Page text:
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Sir Edmund Hillary dies at 88

RIP conqueror of Everest

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Sir Edmund Hillary, the NZ climber who in 1953 conquered Mount Everest and subsequently did much to improve the lot of Nepal's Sherpa people has died aged 88.

Hillary passed away on Friday morning at Auckland City Hospital as a result of pneumonia, local media reported. NZ prime minister Helen Clark said: "The legendary mountaineer, adventurer, and philanthropist is the best-known New Zealander ever to have lived. But most of all he was a quintessential Kiwi. He was a colossus. He was an heroic figure who not only knocked off Everest but lived a life of determination, humility, and generosity."

Hillary was born in in Auckland on 20 July 1919, and led an uneventful life as a beekeeper until his historic assault on the world's highest peak. Selected by British expedition leader John Hunt for the final push because of his "experience in the Himalayas and immense energy and strength", as Reuters puts it, he and Sherpa Tenzing Norgay left the mountain's South Col on the cloudless morning of 29 May, 1953.

At 11.30am, having tackled what became the famous "Hillary Step" - a challenging 40-ft rock which the climber defeated by "jamming" his way up a narrow fissure before hauling Tenzing up behind him - the pair set foot on the summit. Following the triumph, neither man would say who'd actually planted the first climbing boot atop Everest, but it was later suggested that the honour was Hillary's.*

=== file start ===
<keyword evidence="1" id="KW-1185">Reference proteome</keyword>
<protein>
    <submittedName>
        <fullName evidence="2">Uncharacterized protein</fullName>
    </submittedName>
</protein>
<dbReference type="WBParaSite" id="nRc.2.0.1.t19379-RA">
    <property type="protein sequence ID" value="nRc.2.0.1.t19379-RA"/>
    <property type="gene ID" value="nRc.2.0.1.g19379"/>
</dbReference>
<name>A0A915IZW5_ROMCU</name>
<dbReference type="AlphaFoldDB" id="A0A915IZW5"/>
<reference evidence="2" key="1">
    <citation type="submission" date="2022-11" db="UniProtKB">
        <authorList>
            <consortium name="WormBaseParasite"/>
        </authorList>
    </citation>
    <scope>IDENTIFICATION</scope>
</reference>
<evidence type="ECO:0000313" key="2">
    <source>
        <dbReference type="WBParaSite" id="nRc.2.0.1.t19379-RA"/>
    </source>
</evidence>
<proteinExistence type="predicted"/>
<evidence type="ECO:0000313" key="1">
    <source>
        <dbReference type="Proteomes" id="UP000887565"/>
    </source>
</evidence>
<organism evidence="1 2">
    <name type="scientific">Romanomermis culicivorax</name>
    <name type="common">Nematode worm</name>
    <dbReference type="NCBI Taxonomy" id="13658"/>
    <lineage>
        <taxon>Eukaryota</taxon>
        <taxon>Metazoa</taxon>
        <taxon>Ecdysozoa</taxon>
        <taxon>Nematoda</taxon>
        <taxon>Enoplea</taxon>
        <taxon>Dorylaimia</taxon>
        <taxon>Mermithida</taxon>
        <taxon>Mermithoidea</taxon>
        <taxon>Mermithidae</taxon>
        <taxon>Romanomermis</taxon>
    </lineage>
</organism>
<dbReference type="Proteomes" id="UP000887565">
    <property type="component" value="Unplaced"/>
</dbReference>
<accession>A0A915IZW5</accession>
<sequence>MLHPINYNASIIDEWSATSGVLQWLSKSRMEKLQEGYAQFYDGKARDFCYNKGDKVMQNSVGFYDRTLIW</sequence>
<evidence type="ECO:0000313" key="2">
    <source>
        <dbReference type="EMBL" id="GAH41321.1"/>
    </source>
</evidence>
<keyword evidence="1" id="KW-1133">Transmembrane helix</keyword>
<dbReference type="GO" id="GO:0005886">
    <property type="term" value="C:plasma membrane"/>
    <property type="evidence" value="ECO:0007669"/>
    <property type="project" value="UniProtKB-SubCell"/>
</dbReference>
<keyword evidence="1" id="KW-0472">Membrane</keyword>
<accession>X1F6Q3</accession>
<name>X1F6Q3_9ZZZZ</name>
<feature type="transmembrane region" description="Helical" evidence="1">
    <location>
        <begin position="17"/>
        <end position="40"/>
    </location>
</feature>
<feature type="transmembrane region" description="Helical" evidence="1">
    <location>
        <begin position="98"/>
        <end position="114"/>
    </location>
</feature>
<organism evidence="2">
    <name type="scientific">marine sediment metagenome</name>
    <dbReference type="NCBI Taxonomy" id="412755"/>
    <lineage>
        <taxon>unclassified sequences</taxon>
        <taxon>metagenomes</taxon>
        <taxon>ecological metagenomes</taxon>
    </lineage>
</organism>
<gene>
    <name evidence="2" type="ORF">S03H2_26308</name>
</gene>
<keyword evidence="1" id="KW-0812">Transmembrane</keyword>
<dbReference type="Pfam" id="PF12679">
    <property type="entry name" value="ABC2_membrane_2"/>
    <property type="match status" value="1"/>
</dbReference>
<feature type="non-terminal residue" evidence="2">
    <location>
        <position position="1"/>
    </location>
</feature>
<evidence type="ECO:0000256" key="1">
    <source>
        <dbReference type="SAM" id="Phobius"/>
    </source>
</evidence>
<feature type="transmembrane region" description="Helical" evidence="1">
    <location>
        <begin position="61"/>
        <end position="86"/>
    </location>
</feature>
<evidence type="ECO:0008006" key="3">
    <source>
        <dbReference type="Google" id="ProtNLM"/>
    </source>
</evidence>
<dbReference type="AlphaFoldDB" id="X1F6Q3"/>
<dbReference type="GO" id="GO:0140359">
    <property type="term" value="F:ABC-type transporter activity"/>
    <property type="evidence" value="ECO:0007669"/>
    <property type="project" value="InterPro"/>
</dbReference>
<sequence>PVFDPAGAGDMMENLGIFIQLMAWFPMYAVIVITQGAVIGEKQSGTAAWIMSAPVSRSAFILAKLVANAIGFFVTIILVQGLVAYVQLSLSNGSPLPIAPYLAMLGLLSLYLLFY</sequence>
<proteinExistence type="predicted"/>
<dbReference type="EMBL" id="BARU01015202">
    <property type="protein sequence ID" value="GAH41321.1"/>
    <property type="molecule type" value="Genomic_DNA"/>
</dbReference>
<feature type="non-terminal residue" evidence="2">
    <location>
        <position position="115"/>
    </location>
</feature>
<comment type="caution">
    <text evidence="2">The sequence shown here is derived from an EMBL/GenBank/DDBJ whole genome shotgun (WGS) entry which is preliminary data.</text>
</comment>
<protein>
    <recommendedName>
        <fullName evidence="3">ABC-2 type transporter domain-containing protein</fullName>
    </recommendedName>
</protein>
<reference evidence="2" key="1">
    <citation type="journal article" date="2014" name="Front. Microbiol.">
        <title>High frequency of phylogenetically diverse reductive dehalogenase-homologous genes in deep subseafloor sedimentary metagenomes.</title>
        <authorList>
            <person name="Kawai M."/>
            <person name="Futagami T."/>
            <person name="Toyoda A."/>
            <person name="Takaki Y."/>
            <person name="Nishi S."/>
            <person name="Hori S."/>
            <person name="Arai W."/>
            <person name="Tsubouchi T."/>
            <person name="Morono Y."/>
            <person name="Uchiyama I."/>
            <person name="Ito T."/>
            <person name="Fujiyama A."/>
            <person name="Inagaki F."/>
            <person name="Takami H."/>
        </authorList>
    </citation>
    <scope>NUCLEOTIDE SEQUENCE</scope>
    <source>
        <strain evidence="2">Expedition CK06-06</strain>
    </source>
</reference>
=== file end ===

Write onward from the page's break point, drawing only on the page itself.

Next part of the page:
Hillary told companions after the climb: "We knocked the bastard off."

The news broke in London on June 2, the eve of Queen Elizabeth's coronation. Hillary was immediately knighted, while Tenzing received the George Medal. The latter later became director of the Himalayan Mountaineering Institute in Darjeeling, and died in 1986.

Hillary, meanwhile, devoted some of his considerable energy to further adventures, including a 1958 jaunt to the South Pole in modified tractors - the first successful vehicle-borne trip to the bottom of the world - and a 1975 jetboat expedition to the source of the Ganges.

Much of his time, however, was dedicated to bettering the lot of the Sherpa people. His Himalaya Trust raised about US$250k annually which was invested in schools, hospitals, bridges, pipelines and even an airfield, many of which Hillary helped personally to build.

Oz adventurer and philanthropist Dick Smith said of Hillary's life: "To me he was the greatest adventurer of the 20th century. Where Ed is different is that his whole life was completely devoted to the people of the Himalayas. He was the bloke who inspired us all."

Of Hillary's most famous exploit, Oz's leading high altitude climber and two-time Everest summit veteran Andrew Lock said: "It was ground-breaking stuff, trying to find out if the human body could even survive those altitudes in those days. He was just the sort of climber that all other climbers looked up to as the absolute pinnacle of appropriate and ethical climbing." ®

Bootnote

*Or maybe not. As some of you have pointed out, Hillary himself later said after Tenzing's death that his companion had been the first. Whatever the truth, we reckon the pair should share the honours.

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